Reason to avoid Twitter No1

Dear oh dear.

Exactly what do we pay our elected representatives for, I wonder?

Of course, that question is entirely rhetorical – we pay them to do their jobs, preferably quietly and efficiently.

But in my humble opinion, we do not pay them to have unseemly spats on Twitter.

And yet that is exactly what we had last week when Antoinette Sandbach, the Conservative MP for Eddisbury (the part of Cheshire that includes bits of Northwich, Crewe, Nantwich, Chester and all of Winsford) took to social media to have a pop at an old favourite of Fly in the Ointment – Police and Crime Commissioner David Keane.

What sparked the row, as far as I can work out, was a vile piece of abuse sent to Ms Sandbach, apparently from a hunt protestor. (I have read the post that contained the abusive letter and it is truly disgraceful, so bad in fact it has quite rightly been reported to the police).

But as part of the Twitter thread, she claimed Mr Keane had failed to condemn the abuse and asked what it said about his attitude towards women's safety, adding the hashtag #notfitbeinpost.

Strong stuff from Ms Sandbach who in an earlier post said: "Sadly #Labour police and crime commissioner is stirring this issue up [hunting] and refused to acknowledge the intimidation and threats to my constituents from [hunt] saboteurs. Perhaps he will take those threats seriously now as it’s not a coincidence."

Regular readers of this column will know we covered the divisive topic of hunting and the response of Cheshire Police last week with PCC Keane asking the trail hunts in the county to comply with a set of conditions in a bid to ensure public safety.

And he continued that theme when he replied to Ms Sandbach saying: "Your further comments appear misinformed and unfair. The [hunting] independent review and public scrutiny meeting recognised views of all and made clear recommendations to prevent crime and support all involved to stay within the law."

He also stated there was an open invitation to Ms Sandbach to discuss her concerns with him but he also accused her of letting down her constituents by sending an unelected representative to a meeting he arranged with 11 of the region's MPs and said 'it feels like a complete dereliction of duty'.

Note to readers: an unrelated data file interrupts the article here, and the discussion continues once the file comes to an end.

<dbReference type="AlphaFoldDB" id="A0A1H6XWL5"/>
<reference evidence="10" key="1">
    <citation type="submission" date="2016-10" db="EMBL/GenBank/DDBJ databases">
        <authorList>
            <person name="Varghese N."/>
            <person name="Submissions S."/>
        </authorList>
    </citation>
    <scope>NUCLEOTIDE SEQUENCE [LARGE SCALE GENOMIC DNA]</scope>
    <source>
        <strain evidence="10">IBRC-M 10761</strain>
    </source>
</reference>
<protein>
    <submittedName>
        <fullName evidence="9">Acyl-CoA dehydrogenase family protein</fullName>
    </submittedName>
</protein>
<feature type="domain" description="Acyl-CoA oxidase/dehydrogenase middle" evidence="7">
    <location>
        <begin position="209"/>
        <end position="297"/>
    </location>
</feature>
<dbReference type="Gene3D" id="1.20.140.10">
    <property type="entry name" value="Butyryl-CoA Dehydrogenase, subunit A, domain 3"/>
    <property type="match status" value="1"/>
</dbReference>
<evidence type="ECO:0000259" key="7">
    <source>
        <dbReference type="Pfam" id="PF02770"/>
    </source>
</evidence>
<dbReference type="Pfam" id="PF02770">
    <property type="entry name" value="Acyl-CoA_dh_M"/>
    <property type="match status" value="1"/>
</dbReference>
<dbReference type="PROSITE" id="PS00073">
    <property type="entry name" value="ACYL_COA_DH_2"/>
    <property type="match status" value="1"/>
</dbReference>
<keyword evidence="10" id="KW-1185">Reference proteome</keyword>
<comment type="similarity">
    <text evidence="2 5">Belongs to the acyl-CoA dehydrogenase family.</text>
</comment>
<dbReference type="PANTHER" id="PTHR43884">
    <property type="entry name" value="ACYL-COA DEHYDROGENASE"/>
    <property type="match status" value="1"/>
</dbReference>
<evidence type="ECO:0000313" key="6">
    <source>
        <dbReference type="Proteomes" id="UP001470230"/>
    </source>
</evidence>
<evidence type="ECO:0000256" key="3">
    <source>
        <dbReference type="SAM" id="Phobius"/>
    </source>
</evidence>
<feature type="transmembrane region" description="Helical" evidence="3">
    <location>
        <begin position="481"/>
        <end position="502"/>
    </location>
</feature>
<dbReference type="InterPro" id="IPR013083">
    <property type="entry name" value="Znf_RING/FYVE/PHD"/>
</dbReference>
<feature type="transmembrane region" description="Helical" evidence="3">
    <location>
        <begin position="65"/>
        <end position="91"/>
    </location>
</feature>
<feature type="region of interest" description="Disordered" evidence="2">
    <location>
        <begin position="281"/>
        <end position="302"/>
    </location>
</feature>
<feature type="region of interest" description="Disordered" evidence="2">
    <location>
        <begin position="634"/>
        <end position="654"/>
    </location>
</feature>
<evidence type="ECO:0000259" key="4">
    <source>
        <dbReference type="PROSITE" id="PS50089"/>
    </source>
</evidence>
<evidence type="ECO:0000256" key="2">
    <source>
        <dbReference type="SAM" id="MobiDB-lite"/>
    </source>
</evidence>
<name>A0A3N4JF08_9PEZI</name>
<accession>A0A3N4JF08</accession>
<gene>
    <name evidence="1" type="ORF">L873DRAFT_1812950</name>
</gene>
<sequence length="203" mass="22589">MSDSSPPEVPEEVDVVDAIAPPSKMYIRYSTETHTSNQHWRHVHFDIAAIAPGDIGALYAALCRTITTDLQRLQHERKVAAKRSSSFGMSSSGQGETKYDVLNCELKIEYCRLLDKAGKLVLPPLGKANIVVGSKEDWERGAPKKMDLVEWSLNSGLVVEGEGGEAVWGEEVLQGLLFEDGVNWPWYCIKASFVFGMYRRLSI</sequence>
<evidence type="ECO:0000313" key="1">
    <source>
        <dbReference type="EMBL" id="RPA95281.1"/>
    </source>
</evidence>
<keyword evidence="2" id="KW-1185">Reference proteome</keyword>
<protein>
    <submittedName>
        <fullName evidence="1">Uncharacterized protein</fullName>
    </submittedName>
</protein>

I'm not getting in to a moral argument here about the rights and wrongs of hunting but I feel it is right to question the rights and wrongs of an MP and a Police and Crime Commissioner washing their dirty linen in public.

As I said earlier, this is not what you are paid to do. Please put a bit more time and effort into resolving your differences in a manner that's a little more civilised and grown up.

It's the least we can expect from you. I look forward to seeing your joint press release in the coming weeks – and not on Twitter.

Reason to avoid Twitter No2

If you are a senior politician, a former Cabinet minister and maybe with aspirations for the highest office in the land it's probably a good idea to check your facts before putting something out on social media to your 25,700 followers.

Ladies and gentlemen, I give you Tatton MP Esther McVey.

Ms McVey, an arch Brexiter, thought it would be a good idea to tweet about the shocks in store for us if we stay in the EU, referencing a 'report' that someone had done after reading through the conditions of the Lisbon Treaty.

According to Ms McVey, if we stay in the EU, to fulfil our obligations under the treaty, the UK would have to join the Euro, join the Schengen Area, agree to move London's financial services centre to Germany and more horror stories along those lines.

It is, of course, absolute nonsense and was roundly discredited by academics who have actually read the Lisbon Treaty when it firsts appeared.

Put bluntly, it is lies and 'fake news'.

Now here's the problem. Either Ms McVey knew it was lies when she posted it or was so careless and reckless, she didn't bother to check before taking to Twitter to post something that appeared to support her hard Brexit agenda.

Frankly, neither is a good look.

The original post has now been deleted but at the time of writing, she hadn't issued a correction or apology. I think in these circumstances, a little humility would go a long way.

And how many of Ms McVey's 25,700 followers saw the original post but haven't seen the subsequent rebuttals debunking the lies so the fake news continues to spread?

I don't have a problem with our MPs holding strong views even if I don't agree with them, but in these febrile and contentious times, is it too much to ask for a little care and accuracy?